Student Work

Personal Style

As you may know, I am taking some online classes in fashion with the Paraons x Teen Vogue program. Many of my assignments require me to do an interesting project and then blog about the process and what I learned! 
I will keep adding to this page as the course goes on, so check back if you're interested to see what I am doing and learning.
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Production Costs
The first assignment has to do with production cost. I previously designed and created an accessory out of unconventional household materials, in this case cardboard, tinfoil, paper, and fabric scraps to create a bag. My inspiration came from this close up image of an earring which creates a perfectly round shape with a blurred oval print. It brought to mind the circle bags I've been seeing everywhere lately (like this Kate Spade one) and my design was born.

This task asked me to calculate the production costs for making this bag, which I detailed here:

I then estimated the time spent on creating this piece, plus an hourly wage. Then, using those numbers I calculated a desired profit and a minimum cost to cover my materials + profit. Creating this bag took me about three hours, since I was designing as I went, tracking down materials, and making it on a trial and error basis. Based on a three hour production the minimum cost for this bag would be $34.31 which is more than I think anyone would be willing to pay for a handmade paper bag. However, I estimate that if the pattern were already set and the materials ready to go I could produce another in about 45 minutes time. Recalculated with a 45 min production time, the minimum cost comes out to $10.01 which I think is much more reasonable. If there were a market for handmade bags of paper, tin foil, and fabric I might even set the retail price a little higher, at say, $13.00. What do you think, would you buy this bag for $13.00? 

Production Standards
This assignment had me trying on lots of garments and seeing what variety of sizes fit me. Depending on the brand, the best fit for me can be a S, M, or L and anywhere from a size 6 to a size 12. Of all the items I tried on today I found three mediums, one small, a size 8 and a 29 jean that fit me. I know I even own a few items in size XS in my closet and designer jeans in a range of at least four sizes. It is crazy to think that the sizing system is NOT universal, which would make shopping so much easier for the customer.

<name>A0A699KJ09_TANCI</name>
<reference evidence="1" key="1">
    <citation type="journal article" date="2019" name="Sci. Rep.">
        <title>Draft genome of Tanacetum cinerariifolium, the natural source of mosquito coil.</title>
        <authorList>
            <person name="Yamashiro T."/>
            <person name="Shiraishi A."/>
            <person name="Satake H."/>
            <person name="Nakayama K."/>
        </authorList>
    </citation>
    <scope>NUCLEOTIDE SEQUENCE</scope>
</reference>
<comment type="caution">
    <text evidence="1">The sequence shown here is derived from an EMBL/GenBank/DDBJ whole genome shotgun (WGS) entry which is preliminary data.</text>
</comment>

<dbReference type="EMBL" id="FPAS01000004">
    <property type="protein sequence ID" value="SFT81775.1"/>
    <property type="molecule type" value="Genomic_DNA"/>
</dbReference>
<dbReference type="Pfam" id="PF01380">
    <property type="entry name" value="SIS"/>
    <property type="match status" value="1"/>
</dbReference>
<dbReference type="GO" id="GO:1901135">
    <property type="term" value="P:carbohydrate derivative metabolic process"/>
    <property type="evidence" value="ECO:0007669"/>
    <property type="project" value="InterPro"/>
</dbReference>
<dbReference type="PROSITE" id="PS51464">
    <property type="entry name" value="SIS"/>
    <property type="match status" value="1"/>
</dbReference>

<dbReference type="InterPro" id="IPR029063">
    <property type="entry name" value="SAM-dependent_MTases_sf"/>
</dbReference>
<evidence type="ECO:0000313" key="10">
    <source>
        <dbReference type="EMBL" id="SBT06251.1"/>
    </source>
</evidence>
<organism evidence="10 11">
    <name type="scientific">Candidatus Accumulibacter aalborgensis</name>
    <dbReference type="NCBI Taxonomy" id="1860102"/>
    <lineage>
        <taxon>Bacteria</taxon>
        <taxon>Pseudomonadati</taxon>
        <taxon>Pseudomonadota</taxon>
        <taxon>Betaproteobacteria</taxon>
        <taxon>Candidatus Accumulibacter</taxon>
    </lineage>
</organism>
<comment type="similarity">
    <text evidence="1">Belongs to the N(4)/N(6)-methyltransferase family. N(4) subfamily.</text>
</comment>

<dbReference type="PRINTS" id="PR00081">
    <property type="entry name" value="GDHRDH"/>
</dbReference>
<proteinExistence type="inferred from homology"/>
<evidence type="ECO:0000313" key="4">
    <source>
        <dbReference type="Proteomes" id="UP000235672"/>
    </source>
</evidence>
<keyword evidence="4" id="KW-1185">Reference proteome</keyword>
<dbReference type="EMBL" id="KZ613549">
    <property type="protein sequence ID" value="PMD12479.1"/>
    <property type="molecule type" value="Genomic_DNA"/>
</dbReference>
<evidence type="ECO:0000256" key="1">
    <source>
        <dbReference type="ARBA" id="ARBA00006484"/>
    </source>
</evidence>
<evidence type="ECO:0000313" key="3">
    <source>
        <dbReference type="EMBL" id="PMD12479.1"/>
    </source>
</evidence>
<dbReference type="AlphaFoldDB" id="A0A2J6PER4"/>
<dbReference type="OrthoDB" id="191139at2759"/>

The second part of this project was to find one item that fit well and try on every single one of it in that same size to see if there was any variation within that size. Since the typical standard deviation for a mass produced garment is 1/2" it is only expected that all the size M's of one item will not fit exactly the same. I tried on this gold polka-dotted Michael Kors top in size M in all three that were in stock.

I did notice slight differences in each. The first one I tried on felt slightly tighter in the armpits than the other two. The second one had a noticeably uneven hemline across the front. The third was tight at the right sleeve's hem. It was interesting to notice that even with only three garments there were definite differences in fit. I think it is always a good idea to try on the same garment in multiples of the same size before buying to make sure you find one that fits you best.

The third project was to create a mockup of my "signature bag" out of cardstock. This is the 3D mockup I created out of cardstock and tape. I am calling it the "CC Cross-body." 

In an earlier assignment I went to the fabric store and chose a few fabrics that fit my "brand aesthetic" and put together a fabric card with all the details on these fabrics so it would be easy to know where they came from, how much was available and other important information for sourcing the fabrics when it comes to production. So then, using the cost per yard of these fabrics I chose at the fabric store, I calculated the production cost for the CC Cross-body using the mockup to measure the size and estimate the fasteners needed. 

The entire surface area of the bag is 171" so I calculated the cost of each of the fabrics for that amount.  I looked up the prices of the necessary hardware online with findings of: 39" chain $7.53; two D rings $0.10; magnetic clasp $1.29. I also added an hourly rate of $9/hour, and it took me one hour to create my mockup. Adding all that up, my total cost before adding the fabric cost is $17.92.